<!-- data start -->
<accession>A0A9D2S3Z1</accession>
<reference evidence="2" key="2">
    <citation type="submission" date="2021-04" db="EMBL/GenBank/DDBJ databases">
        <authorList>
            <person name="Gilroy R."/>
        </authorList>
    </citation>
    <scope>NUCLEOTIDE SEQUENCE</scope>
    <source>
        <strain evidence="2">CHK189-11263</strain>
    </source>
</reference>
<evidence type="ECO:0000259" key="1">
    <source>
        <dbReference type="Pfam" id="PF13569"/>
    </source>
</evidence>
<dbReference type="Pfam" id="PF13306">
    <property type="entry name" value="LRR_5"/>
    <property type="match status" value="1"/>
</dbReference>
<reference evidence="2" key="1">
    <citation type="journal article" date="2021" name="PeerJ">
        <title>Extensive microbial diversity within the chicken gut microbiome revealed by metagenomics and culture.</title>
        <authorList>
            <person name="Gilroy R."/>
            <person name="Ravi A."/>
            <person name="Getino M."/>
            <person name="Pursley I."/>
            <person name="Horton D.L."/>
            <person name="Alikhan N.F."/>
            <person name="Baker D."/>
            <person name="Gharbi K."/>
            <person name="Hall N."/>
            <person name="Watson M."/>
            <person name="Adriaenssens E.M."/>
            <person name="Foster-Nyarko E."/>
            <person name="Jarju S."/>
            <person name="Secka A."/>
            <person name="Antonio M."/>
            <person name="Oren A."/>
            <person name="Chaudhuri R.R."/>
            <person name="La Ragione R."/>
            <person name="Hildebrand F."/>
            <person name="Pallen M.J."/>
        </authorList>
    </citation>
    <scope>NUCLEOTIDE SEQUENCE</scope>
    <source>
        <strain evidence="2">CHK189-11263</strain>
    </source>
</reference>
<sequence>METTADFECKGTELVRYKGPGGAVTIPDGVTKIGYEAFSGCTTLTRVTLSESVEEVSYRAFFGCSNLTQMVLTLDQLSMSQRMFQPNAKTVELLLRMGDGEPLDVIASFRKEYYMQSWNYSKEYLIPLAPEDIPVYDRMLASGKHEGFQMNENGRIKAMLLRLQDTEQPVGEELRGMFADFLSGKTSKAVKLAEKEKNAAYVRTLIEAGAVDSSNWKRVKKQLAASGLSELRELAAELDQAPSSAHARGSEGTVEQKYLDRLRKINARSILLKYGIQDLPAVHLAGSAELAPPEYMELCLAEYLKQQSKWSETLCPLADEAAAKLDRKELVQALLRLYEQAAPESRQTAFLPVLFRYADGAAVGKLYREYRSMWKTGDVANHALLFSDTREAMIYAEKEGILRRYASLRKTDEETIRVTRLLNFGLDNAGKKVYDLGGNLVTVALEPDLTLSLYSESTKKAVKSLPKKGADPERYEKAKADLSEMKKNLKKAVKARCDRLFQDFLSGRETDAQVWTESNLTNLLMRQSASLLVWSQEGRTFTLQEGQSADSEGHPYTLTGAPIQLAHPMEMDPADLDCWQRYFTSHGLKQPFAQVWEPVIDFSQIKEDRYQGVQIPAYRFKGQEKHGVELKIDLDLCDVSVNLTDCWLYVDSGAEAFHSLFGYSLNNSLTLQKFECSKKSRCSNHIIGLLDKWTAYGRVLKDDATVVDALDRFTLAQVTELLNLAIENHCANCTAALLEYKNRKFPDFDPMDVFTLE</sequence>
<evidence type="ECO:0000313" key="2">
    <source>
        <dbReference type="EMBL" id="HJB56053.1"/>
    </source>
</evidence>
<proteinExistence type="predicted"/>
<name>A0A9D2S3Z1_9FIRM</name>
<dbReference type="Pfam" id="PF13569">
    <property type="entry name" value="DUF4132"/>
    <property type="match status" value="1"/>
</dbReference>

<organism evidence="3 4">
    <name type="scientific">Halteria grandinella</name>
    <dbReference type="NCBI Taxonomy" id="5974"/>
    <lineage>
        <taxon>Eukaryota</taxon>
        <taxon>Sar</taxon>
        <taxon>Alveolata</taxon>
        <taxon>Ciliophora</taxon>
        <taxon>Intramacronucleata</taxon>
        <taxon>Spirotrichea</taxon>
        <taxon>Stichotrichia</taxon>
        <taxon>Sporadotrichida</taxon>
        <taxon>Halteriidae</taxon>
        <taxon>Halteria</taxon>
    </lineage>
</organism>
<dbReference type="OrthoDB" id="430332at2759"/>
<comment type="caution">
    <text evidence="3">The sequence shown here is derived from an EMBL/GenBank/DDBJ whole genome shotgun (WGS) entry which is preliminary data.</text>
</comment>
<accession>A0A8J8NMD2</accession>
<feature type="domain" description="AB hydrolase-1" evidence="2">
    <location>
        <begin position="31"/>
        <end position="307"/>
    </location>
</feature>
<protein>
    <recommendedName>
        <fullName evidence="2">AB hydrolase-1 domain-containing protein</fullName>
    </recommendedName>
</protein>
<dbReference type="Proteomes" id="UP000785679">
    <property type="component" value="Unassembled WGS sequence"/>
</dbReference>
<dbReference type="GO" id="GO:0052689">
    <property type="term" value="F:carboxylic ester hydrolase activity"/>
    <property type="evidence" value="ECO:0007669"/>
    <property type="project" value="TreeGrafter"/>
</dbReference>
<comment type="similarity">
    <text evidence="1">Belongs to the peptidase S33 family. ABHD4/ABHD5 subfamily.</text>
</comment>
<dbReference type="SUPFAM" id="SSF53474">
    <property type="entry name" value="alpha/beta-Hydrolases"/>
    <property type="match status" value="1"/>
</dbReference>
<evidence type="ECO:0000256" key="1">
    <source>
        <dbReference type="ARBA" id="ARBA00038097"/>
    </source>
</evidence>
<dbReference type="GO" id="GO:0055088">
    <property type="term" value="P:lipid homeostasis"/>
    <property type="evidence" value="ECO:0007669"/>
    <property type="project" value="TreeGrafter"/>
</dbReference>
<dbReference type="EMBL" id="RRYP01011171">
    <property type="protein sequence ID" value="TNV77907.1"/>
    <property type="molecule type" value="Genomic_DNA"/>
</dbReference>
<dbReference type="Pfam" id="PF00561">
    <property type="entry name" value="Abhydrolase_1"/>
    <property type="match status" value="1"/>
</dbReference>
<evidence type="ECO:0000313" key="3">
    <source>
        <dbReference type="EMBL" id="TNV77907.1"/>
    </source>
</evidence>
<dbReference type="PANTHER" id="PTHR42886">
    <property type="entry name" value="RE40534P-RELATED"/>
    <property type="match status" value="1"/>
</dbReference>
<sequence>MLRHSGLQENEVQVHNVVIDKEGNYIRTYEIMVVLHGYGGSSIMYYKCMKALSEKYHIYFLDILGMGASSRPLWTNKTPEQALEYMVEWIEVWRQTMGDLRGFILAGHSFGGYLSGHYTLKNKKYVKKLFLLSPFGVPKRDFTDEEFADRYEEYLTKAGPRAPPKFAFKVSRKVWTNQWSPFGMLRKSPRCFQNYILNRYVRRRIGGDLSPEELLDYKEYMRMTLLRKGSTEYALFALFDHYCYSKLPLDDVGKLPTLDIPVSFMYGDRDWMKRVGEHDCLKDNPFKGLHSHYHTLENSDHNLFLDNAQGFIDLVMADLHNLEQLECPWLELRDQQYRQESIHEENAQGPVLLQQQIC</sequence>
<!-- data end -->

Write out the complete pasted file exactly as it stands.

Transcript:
<accession>A0A9D2S3Z1</accession>
<reference evidence="2" key="2">
    <citation type="submission" date="2021-04" db="EMBL/GenBank/DDBJ databases">
        <authorList>
            <person name="Gilroy R."/>
        </authorList>
    </citation>
    <scope>NUCLEOTIDE SEQUENCE</scope>
    <source>
        <strain evidence="2">CHK189-11263</strain>
    </source>
</reference>
<evidence type="ECO:0000259" key="1">
    <source>
        <dbReference type="Pfam" id="PF13569"/>
    </source>
</evidence>
<dbReference type="Pfam" id="PF13306">
    <property type="entry name" value="LRR_5"/>
    <property type="match status" value="1"/>
</dbReference>
<reference evidence="2" key="1">
    <citation type="journal article" date="2021" name="PeerJ">
        <title>Extensive microbial diversity within the chicken gut microbiome revealed by metagenomics and culture.</title>
        <authorList>
            <person name="Gilroy R."/>
            <person name="Ravi A."/>
            <person name="Getino M."/>
            <person name="Pursley I."/>
            <person name="Horton D.L."/>
            <person name="Alikhan N.F."/>
            <person name="Baker D."/>
            <person name="Gharbi K."/>
            <person name="Hall N."/>
            <person name="Watson M."/>
            <person name="Adriaenssens E.M."/>
            <person name="Foster-Nyarko E."/>
            <person name="Jarju S."/>
            <person name="Secka A."/>
            <person name="Antonio M."/>
            <person name="Oren A."/>
            <person name="Chaudhuri R.R."/>
            <person name="La Ragione R."/>
            <person name="Hildebrand F."/>
            <person name="Pallen M.J."/>
        </authorList>
    </citation>
    <scope>NUCLEOTIDE SEQUENCE</scope>
    <source>
        <strain evidence="2">CHK189-11263</strain>
    </source>
</reference>
<sequence>METTADFECKGTELVRYKGPGGAVTIPDGVTKIGYEAFSGCTTLTRVTLSESVEEVSYRAFFGCSNLTQMVLTLDQLSMSQRMFQPNAKTVELLLRMGDGEPLDVIASFRKEYYMQSWNYSKEYLIPLAPEDIPVYDRMLASGKHEGFQMNENGRIKAMLLRLQDTEQPVGEELRGMFADFLSGKTSKAVKLAEKEKNAAYVRTLIEAGAVDSSNWKRVKKQLAASGLSELRELAAELDQAPSSAHARGSEGTVEQKYLDRLRKINARSILLKYGIQDLPAVHLAGSAELAPPEYMELCLAEYLKQQSKWSETLCPLADEAAAKLDRKELVQALLRLYEQAAPESRQTAFLPVLFRYADGAAVGKLYREYRSMWKTGDVANHALLFSDTREAMIYAEKEGILRRYASLRKTDEETIRVTRLLNFGLDNAGKKVYDLGGNLVTVALEPDLTLSLYSESTKKAVKSLPKKGADPERYEKAKADLSEMKKNLKKAVKARCDRLFQDFLSGRETDAQVWTESNLTNLLMRQSASLLVWSQEGRTFTLQEGQSADSEGHPYTLTGAPIQLAHPMEMDPADLDCWQRYFTSHGLKQPFAQVWEPVIDFSQIKEDRYQGVQIPAYRFKGQEKHGVELKIDLDLCDVSVNLTDCWLYVDSGAEAFHSLFGYSLNNSLTLQKFECSKKSRCSNHIIGLLDKWTAYGRVLKDDATVVDALDRFTLAQVTELLNLAIENHCANCTAALLEYKNRKFPDFDPMDVFTLE</sequence>
<evidence type="ECO:0000313" key="2">
    <source>
        <dbReference type="EMBL" id="HJB56053.1"/>
    </source>
</evidence>
<proteinExistence type="predicted"/>
<name>A0A9D2S3Z1_9FIRM</name>
<dbReference type="Pfam" id="PF13569">
    <property type="entry name" value="DUF4132"/>
    <property type="match status" value="1"/>
</dbReference>

<organism evidence="3 4">
    <name type="scientific">Halteria grandinella</name>
    <dbReference type="NCBI Taxonomy" id="5974"/>
    <lineage>
        <taxon>Eukaryota</taxon>
        <taxon>Sar</taxon>
        <taxon>Alveolata</taxon>
        <taxon>Ciliophora</taxon>
        <taxon>Intramacronucleata</taxon>
        <taxon>Spirotrichea</taxon>
        <taxon>Stichotrichia</taxon>
        <taxon>Sporadotrichida</taxon>
        <taxon>Halteriidae</taxon>
        <taxon>Halteria</taxon>
    </lineage>
</organism>
<dbReference type="OrthoDB" id="430332at2759"/>
<comment type="caution">
    <text evidence="3">The sequence shown here is derived from an EMBL/GenBank/DDBJ whole genome shotgun (WGS) entry which is preliminary data.</text>
</comment>
<accession>A0A8J8NMD2</accession>
<feature type="domain" description="AB hydrolase-1" evidence="2">
    <location>
        <begin position="31"/>
        <end position="307"/>
    </location>
</feature>
<protein>
    <recommendedName>
        <fullName evidence="2">AB hydrolase-1 domain-containing protein</fullName>
    </recommendedName>
</protein>
<dbReference type="Proteomes" id="UP000785679">
    <property type="component" value="Unassembled WGS sequence"/>
</dbReference>
<dbReference type="GO" id="GO:0052689">
    <property type="term" value="F:carboxylic ester hydrolase activity"/>
    <property type="evidence" value="ECO:0007669"/>
    <property type="project" value="TreeGrafter"/>
</dbReference>
<comment type="similarity">
    <text evidence="1">Belongs to the peptidase S33 family. ABHD4/ABHD5 subfamily.</text>
</comment>
<dbReference type="SUPFAM" id="SSF53474">
    <property type="entry name" value="alpha/beta-Hydrolases"/>
    <property type="match status" value="1"/>
</dbReference>
<evidence type="ECO:0000256" key="1">
    <source>
        <dbReference type="ARBA" id="ARBA00038097"/>
    </source>
</evidence>
<dbReference type="GO" id="GO:0055088">
    <property type="term" value="P:lipid homeostasis"/>
    <property type="evidence" value="ECO:0007669"/>
    <property type="project" value="TreeGrafter"/>
</dbReference>
<dbReference type="EMBL" id="RRYP01011171">
    <property type="protein sequence ID" value="TNV77907.1"/>
    <property type="molecule type" value="Genomic_DNA"/>
</dbReference>
<dbReference type="Pfam" id="PF00561">
    <property type="entry name" value="Abhydrolase_1"/>
    <property type="match status" value="1"/>
</dbReference>
<evidence type="ECO:0000313" key="3">
    <source>
        <dbReference type="EMBL" id="TNV77907.1"/>
    </source>
</evidence>
<dbReference type="PANTHER" id="PTHR42886">
    <property type="entry name" value="RE40534P-RELATED"/>
    <property type="match status" value="1"/>
</dbReference>
<sequence>MLRHSGLQENEVQVHNVVIDKEGNYIRTYEIMVVLHGYGGSSIMYYKCMKALSEKYHIYFLDILGMGASSRPLWTNKTPEQALEYMVEWIEVWRQTMGDLRGFILAGHSFGGYLSGHYTLKNKKYVKKLFLLSPFGVPKRDFTDEEFADRYEEYLTKAGPRAPPKFAFKVSRKVWTNQWSPFGMLRKSPRCFQNYILNRYVRRRIGGDLSPEELLDYKEYMRMTLLRKGSTEYALFALFDHYCYSKLPLDDVGKLPTLDIPVSFMYGDRDWMKRVGEHDCLKDNPFKGLHSHYHTLENSDHNLFLDNAQGFIDLVMADLHNLEQLECPWLELRDQQYRQESIHEENAQGPVLLQQQIC</sequence>